The Bizarre Truth About Elon Musk's Very Exclusive Private School

In 2014, Elon Musk took his five children out of one of Los Angeles' most distinguished private schools. Although the school has a prestigious reputation for educating gifted children, the eccentric entrepreneur felt he could do better. So he founded Ad Astra (Latin for "To the Stars"), an extremely exclusive private school that Ars Technica reported aimed to "revolutionize education in the same way Tesla ... disrupted transportation, and SpaceX the rocket industry." His five sons — a set of twins and a set of triplets, born in 2004 and 2006, respectively — made up more than half of the school's inaugural class. The others were children of SpaceX employees.

"I just didn't see that the regular schools were doing the things that I thought should be done," Musk said in 2015. "So I thought, well let's see what we can do. Maybe creating a school would be better." Ad Astra had no grades and focused on subjects that Musk believes the kids of Generation Alpha — those born between 2010 and 2025, the first born entirely in the 21st century — will face in the world of tomorrow. Ad Astra had a "heavy emphasis" on subjects like science, engineering, mathematics, and ethics, but not so much on other artistic or extracurricular pursuits like music or sports. Even languages weren't taught, as Musk believes we'll all be speaking through computer translators soon enough.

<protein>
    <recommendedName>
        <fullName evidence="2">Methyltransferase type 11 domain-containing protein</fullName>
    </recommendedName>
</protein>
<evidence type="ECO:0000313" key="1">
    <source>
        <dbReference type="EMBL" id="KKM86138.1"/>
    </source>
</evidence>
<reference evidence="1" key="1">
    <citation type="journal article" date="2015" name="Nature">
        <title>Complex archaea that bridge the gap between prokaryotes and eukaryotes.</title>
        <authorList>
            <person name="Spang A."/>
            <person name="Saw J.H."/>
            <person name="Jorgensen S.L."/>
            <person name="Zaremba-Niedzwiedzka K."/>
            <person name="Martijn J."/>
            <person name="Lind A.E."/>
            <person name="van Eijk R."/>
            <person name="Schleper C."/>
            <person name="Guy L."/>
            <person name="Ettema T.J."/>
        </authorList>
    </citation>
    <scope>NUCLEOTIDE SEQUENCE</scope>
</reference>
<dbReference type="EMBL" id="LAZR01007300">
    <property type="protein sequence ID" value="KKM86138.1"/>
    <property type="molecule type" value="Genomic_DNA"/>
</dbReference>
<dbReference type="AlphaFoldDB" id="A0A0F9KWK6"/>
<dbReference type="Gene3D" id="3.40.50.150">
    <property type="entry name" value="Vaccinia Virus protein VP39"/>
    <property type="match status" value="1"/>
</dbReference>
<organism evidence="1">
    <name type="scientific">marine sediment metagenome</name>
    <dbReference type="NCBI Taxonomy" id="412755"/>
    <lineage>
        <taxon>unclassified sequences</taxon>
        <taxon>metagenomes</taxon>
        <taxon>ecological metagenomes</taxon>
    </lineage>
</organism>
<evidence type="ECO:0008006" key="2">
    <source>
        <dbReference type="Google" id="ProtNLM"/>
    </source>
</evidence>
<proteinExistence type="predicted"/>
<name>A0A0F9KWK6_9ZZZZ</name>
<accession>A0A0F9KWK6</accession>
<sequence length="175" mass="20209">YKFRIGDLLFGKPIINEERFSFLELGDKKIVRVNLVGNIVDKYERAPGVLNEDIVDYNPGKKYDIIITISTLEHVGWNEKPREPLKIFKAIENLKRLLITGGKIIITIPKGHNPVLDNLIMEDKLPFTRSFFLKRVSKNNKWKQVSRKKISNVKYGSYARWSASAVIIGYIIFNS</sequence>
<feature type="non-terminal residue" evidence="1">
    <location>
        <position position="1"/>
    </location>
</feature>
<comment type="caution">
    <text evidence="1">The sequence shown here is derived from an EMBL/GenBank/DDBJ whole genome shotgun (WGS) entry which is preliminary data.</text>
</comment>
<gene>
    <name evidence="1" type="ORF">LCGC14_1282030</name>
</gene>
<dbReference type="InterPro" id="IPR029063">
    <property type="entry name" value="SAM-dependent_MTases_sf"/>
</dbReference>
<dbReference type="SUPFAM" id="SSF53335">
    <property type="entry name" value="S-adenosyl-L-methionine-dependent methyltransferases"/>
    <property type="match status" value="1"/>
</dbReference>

Robots, evil AIs, nuclear politics, interstellar travel, and flamethrowers

The Ad Astra curriculum followed the recent trend in education of project-based STEM (Science, Technology, Engineering, and Math) learning, but in addition, it was definitely influenced by the interplanetary travel-obsessed entrepreneur's particular interests. According to Quartz, prospective students answered one of three "synthesis" questions on their application. One had them determine the best of 11 fictional planets for human colonization. Another proposed that they find a prospective buyer for a painting found after the death of a fictional artist. The third question had students allot the blame for an environmental disaster among the parties involved, including a mysterious "puppetmaster," who the application described as "a wealthy individual who is afraid that new regulations could affect their business empire."

Ad Astra was very popular among wealthy L.A. parents who wanted an exclusive education for their kids, and it naturally posed many questions about privilege, equality, and the fact that one super rich eccentric dude (who sometimes comes across as possibly being an alien) was financing the whole thing. The school is no longer functioning, but as Interesting Engineering reported in September 2020, the new Astra Nova ("New Star") school was recently founded by the same people and upon the same principles as its predecessor. Its website claims that "we focus our energy on what really matters to the development of our students: their disposition towards learning and complexity, their ability to work effectively in a team, and their capacity to make ethical decisions."